Unions regularly submit publicly signed authorization cards from a large majority of a company's workers, only to see the workers reject the union in the privacy of the voting booth. In a study of organizing campaigns, the AFL-CIO admitted that "it is not until the union obtains signatures from 75% or more of the unit that the union has more than a 50% likelihood of winning the election."
When organizers solicit union cards, they visit workers' homes in groups and put them on the spot with high-pressure tactics. They only give one side of the story and ask workers to commit immediately. If a worker does not sign the card, they return again and again until the worker does. Cards signed under these circumstances are far less likely to reveal a worker's true intention than a private vote held after time for reflection.
Unions Oppose Card Check for Decertification
Unions know that card check does not reliably reveal workers' wishes and that it can lead to workers being pressured into signing a card. That is why unions have argued against letting workers use card check to decertify their union as passionately as they now argue in favor of card check for organizing. In a brief to the NLRB, the AFL-CIO quoted the Supreme Court in arguing that workers deserve the privacy of the voting booth when deciding to leave their union:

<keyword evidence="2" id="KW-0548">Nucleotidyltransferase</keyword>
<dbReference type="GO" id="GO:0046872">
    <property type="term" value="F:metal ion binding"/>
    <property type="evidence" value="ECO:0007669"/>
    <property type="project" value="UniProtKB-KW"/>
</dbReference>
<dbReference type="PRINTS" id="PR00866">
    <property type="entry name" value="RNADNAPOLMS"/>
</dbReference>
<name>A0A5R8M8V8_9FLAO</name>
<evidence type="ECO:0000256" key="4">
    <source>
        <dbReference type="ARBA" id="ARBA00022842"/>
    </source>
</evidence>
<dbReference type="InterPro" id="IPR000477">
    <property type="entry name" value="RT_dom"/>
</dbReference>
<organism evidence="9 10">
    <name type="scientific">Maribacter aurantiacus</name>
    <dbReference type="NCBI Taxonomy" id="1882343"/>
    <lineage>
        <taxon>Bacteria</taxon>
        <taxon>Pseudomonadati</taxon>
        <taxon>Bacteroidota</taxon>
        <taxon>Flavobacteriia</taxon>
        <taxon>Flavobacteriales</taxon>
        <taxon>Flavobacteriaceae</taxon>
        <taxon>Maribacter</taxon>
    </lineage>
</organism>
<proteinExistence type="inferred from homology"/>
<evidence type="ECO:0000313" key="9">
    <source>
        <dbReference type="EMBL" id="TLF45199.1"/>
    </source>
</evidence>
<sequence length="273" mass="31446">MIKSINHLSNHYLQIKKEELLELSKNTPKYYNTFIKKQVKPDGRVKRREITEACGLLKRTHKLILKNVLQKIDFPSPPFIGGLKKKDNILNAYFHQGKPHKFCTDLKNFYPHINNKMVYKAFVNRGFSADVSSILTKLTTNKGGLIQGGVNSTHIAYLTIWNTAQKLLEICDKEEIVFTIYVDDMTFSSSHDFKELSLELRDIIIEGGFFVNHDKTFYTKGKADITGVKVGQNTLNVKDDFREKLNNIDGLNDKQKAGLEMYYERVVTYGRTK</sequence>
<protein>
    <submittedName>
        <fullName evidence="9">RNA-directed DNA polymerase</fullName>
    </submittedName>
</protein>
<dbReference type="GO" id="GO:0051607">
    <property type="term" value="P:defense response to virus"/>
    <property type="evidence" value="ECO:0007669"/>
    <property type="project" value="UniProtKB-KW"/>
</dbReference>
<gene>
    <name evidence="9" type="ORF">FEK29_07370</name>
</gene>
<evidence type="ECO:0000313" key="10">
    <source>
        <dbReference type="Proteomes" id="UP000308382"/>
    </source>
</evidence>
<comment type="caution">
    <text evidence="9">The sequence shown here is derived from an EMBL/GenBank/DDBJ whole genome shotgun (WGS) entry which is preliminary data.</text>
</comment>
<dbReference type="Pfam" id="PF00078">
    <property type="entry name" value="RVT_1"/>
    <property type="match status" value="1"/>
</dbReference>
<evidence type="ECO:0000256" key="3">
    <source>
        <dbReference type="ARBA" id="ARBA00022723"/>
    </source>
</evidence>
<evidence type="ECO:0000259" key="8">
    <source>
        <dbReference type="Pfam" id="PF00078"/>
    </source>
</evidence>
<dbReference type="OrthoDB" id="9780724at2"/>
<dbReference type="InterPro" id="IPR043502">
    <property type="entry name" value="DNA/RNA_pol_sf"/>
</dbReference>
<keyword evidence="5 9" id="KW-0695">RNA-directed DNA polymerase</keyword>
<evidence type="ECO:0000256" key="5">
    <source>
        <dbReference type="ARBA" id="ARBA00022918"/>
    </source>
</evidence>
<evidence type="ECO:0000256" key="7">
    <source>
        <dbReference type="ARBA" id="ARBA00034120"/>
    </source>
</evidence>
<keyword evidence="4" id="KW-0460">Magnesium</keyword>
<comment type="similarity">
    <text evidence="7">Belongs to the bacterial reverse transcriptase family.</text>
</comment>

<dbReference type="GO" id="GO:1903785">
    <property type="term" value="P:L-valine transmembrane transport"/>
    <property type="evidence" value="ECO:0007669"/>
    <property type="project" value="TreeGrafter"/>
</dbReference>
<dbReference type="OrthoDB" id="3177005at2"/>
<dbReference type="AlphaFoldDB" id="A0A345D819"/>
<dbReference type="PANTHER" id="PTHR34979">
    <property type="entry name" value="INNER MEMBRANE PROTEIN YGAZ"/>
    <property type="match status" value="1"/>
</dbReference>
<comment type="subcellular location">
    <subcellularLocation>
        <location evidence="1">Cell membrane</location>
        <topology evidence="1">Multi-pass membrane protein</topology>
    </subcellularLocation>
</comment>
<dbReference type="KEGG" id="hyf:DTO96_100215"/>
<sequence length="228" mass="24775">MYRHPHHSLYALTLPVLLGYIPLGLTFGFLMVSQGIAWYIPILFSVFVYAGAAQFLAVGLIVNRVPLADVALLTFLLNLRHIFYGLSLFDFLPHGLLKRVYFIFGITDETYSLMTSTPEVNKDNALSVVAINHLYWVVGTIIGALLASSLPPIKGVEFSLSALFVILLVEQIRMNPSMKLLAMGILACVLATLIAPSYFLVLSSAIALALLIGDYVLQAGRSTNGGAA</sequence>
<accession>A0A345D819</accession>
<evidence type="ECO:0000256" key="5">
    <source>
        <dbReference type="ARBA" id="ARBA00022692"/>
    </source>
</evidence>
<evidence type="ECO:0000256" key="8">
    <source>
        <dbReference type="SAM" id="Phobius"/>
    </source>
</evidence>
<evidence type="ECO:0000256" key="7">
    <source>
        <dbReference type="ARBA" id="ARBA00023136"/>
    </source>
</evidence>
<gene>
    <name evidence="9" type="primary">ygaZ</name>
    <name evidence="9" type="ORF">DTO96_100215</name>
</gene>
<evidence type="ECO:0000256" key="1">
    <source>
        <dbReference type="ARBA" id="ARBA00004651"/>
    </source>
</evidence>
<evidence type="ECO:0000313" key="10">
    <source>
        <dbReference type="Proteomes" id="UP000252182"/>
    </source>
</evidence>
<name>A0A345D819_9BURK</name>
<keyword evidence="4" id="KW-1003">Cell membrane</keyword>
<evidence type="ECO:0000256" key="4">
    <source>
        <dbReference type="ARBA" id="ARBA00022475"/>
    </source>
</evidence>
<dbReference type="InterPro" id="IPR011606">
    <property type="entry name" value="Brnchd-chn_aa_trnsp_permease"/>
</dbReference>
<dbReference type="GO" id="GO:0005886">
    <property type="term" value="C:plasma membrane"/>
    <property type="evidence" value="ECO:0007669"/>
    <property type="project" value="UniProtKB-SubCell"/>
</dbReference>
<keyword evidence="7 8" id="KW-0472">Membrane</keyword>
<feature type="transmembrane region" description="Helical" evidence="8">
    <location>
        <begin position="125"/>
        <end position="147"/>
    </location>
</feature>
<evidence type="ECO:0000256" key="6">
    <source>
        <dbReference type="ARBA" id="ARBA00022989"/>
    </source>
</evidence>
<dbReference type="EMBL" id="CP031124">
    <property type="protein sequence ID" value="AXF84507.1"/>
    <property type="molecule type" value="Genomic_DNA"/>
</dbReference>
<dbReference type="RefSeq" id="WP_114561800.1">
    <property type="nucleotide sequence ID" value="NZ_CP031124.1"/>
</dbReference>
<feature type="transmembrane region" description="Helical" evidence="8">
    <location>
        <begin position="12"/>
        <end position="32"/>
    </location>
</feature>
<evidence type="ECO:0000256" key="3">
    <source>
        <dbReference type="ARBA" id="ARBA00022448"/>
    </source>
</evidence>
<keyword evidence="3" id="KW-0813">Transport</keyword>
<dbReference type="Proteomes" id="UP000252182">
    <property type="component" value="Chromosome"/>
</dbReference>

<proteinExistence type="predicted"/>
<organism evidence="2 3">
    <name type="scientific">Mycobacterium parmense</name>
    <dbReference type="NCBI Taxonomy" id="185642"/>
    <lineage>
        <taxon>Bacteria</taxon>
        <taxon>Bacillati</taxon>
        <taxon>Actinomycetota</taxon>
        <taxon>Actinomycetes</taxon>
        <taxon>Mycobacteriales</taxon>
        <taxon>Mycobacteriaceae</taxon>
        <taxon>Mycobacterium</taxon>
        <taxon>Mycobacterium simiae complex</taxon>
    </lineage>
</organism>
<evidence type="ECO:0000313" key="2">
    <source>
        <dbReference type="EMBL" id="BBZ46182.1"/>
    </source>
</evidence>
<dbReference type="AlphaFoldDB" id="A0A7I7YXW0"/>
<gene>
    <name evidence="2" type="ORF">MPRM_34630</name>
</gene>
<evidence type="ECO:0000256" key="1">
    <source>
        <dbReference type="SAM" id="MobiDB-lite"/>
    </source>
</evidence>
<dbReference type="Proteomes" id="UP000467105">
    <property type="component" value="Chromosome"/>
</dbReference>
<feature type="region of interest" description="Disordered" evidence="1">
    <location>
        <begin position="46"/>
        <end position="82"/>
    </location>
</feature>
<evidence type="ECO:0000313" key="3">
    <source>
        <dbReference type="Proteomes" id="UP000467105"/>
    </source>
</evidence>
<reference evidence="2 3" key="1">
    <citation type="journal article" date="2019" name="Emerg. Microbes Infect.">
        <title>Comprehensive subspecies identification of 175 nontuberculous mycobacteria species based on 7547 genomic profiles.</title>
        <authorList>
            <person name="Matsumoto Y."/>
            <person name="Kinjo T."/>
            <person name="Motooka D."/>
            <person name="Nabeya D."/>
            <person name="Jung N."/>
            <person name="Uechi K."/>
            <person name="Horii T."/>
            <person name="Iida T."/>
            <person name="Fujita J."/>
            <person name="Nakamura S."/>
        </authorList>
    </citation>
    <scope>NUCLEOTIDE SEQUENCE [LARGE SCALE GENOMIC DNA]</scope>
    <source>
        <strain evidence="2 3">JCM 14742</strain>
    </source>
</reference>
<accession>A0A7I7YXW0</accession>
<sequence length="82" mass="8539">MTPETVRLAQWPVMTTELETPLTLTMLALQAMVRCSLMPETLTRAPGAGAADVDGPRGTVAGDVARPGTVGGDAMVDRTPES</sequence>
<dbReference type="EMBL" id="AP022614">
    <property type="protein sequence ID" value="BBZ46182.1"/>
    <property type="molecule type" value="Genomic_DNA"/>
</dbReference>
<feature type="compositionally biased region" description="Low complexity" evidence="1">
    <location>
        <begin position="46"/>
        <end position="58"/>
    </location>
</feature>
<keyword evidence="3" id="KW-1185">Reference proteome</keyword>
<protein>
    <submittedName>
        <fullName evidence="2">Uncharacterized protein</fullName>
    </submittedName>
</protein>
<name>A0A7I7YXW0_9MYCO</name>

[A] representation election is a solemn...occasion, conducted under safeguards to voluntary choice.... [O]ther means of decision making are not comparable to the privacy and independence of the voting booth.
The AFL-CIO also argued that public cards do not reflect workers' true choice:
[T]he NLRA representation election system provides the surest means of avoiding decisions which are the result of group pressures and not individual decision.
Unions know that private ballots best reveal workers' desires. And yet the unions disfavor private ballots for union organizing.
Real Goal Is More Members
Some see card check as a means of reducing unions' long-term decline. In the modern economy, unions are harder to sell to workers than in the manufacturing economy of two generations ago. Today's jobs require unique skills and talents that do not easily lend themselves to general representation.